New Isle Royale Wolves Ironically Diminish Island’s Wildness

Gray wolf. Photo: Jeffrey St. Clair.

A recent AP story about a new report on the “recovery” of wolves at Isle Royale National Park in Lake Superior quoted me as saying, “We have felt and still believe that the National Park Service should not have intervened and set up this artificial population of wolves.”

Why this stick-in-the-mud quote from an organization that defends wolves and Wilderness across the country in an otherwise positive story about wolves thriving on Isle Royale?

The short answer is the park’s official wilderness designation. In 1976, Congress designated about 99% of Isle Royale National Park—just over 132,000 acres—as the Isle Royale Wilderness. That welcomed designation provides the best and most permanent landscape protection for federal lands. But unlike the two-million-acre Yellowstone National Park—which unfortunately has not yet a single square inch of designated Wilderness—wilderness designation at Isle Royale also provides an additional layer of protection that argues against the meddling that the National Park Service (NPS) has done at Isle Royale.

The 1964 Wilderness Act established the National Wilderness Preservation System that now also includes the Isle Royale Wilderness. The main descriptor in the Wilderness Act is the word “untrammeled”. It was chosen very carefully by Wilderness Act author Howard Zahniser. Untrammeled doesn’t mean untrampled, untouched, or pristine, as some assume, but it means unmanipulated, unconfined, or unhindered. After designation, Wilderness must be allowed to evolve on its own terms without our manipulations, even if humans had damaged the landscape in the past or manipulated its ecosystem previously.

The Wilderness Act thus requires us to stop imposing our human desires or whims on wilderness landscapes, and to allow Wilderness to function without our manipulations and interferences. In Wilderness, we should let Nature call the shots, not us. In Wilderness, we humans must exercise humility and restraint, not meddle.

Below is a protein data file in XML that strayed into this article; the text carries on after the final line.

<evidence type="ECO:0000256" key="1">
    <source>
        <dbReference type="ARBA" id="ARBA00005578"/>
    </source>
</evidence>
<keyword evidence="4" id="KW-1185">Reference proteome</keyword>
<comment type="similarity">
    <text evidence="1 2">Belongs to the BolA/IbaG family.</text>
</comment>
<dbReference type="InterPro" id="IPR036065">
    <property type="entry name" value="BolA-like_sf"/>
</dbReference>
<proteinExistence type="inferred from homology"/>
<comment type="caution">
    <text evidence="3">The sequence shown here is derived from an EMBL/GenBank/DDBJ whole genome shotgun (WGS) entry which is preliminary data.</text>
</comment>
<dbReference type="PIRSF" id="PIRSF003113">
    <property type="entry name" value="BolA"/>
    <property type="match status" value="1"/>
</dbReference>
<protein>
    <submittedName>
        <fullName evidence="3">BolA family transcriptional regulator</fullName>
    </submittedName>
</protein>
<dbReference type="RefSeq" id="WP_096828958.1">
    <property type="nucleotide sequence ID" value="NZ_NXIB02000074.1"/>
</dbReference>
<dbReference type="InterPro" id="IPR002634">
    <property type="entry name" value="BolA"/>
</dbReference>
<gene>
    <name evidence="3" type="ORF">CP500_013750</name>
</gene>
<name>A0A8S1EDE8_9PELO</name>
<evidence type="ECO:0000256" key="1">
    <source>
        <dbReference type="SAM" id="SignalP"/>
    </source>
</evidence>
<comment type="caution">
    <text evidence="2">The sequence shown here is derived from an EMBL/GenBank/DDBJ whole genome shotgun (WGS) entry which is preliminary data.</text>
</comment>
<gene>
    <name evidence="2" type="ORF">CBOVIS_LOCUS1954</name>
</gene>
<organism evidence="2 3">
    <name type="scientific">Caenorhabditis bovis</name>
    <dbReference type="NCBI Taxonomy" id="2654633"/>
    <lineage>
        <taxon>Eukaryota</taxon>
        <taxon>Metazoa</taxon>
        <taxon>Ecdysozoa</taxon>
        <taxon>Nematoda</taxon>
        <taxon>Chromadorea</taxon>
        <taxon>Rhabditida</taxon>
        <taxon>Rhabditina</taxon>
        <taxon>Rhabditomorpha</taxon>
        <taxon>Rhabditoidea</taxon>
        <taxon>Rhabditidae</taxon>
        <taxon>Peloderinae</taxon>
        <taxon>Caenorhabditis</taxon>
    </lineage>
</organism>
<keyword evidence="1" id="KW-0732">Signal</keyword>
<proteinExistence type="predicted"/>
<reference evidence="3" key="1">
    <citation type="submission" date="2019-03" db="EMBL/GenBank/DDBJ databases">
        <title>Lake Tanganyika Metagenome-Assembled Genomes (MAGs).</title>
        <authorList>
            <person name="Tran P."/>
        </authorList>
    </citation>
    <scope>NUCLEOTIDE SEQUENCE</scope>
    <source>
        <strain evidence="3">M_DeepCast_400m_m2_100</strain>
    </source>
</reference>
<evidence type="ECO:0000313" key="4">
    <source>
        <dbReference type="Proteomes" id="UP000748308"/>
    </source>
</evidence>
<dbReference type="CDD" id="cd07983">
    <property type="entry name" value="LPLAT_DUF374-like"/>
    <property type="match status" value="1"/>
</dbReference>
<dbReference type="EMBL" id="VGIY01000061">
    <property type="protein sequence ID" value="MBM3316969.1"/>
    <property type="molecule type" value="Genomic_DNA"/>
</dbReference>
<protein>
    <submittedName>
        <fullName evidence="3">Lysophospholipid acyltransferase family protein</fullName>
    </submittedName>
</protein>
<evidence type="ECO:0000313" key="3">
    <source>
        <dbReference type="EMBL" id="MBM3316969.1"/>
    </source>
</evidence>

In 2018, the NPS decided to import more wolves to Isle Royale, since the “natural” wolf population had dwindled to only two inbred individuals. The NPS feared that without wolves, the large moose population would browse balsam fir down to the ground. The recent report celebrates the resurgence of the new, artificial wolf population to 31 individuals, and the moose population has declined to 967 from an estimated population of about 2,000 in 2019. The researchers claimed victory, even though in doing so they have transformed Isle Royale from a wild Wilderness to something more like a huge, manipulated outdoor zoo.

But what if the wolf reintroduction hadn’t happened, and we had allowed Nature to call the shots? Most likely the wolf population would have blinked out, and the large moose population would have eventually declined to some new level. But buried in the recent report was the interesting fact that for every moose recently killed by the new wolves, up to three more moose died of starvation—an indication that Nature would have reduced the moose population all on its own.

Should there be any wolves on Isle Royale? That should be for Nature to decide. One of the principles of island biogeography is that on islands, species come and species go over time, with some species blinking out and new ones arriving. At the turn of the twentieth century, for example, the main predator-prey relationship on Isle Royale was Canada lynx and woodland caribou. Both species are now long gone, with wolves only recently arriving on their own in the late 1940s. Should we bring all species that once existed there back to Isle Royale? Because this is designated Wilderness, we should let Nature call the shots. The NPS must learn to respect the Wilderness Act and stop the agency’s meddling on Isle Royale merely to prop up a now-fake predator-prey dynamic.

So let’s stop the manipulations at Isle Royale, and enjoy Isle Royale for what it is, not what we humans might want it to be. One manipulation today often means more manipulations in the future, particularly with climate change altering our natural landscapes. Even the NPS’s own modeling suggests that climate change may imperil the survival of moose on Isle Royale in the future. Will we then import an artificial population of moose to feed the artificial population of wolves?

Let’s all learn to respect Wilderness instead. 

Kevin Proescholdt of Minneapolis serves as the conservation director for Wilderness Watch, a national wilderness conservation organization. He has worked to protect the BWCAW for nearly 50 years, guided wilderness canoe trips in the area for 10 years, helped pass the 1978 BWCAW Act through Congress and co-authored the definitive history of that effort: Troubled Waters: The Fight for the Boundary Waters Canoe Area Wilderness.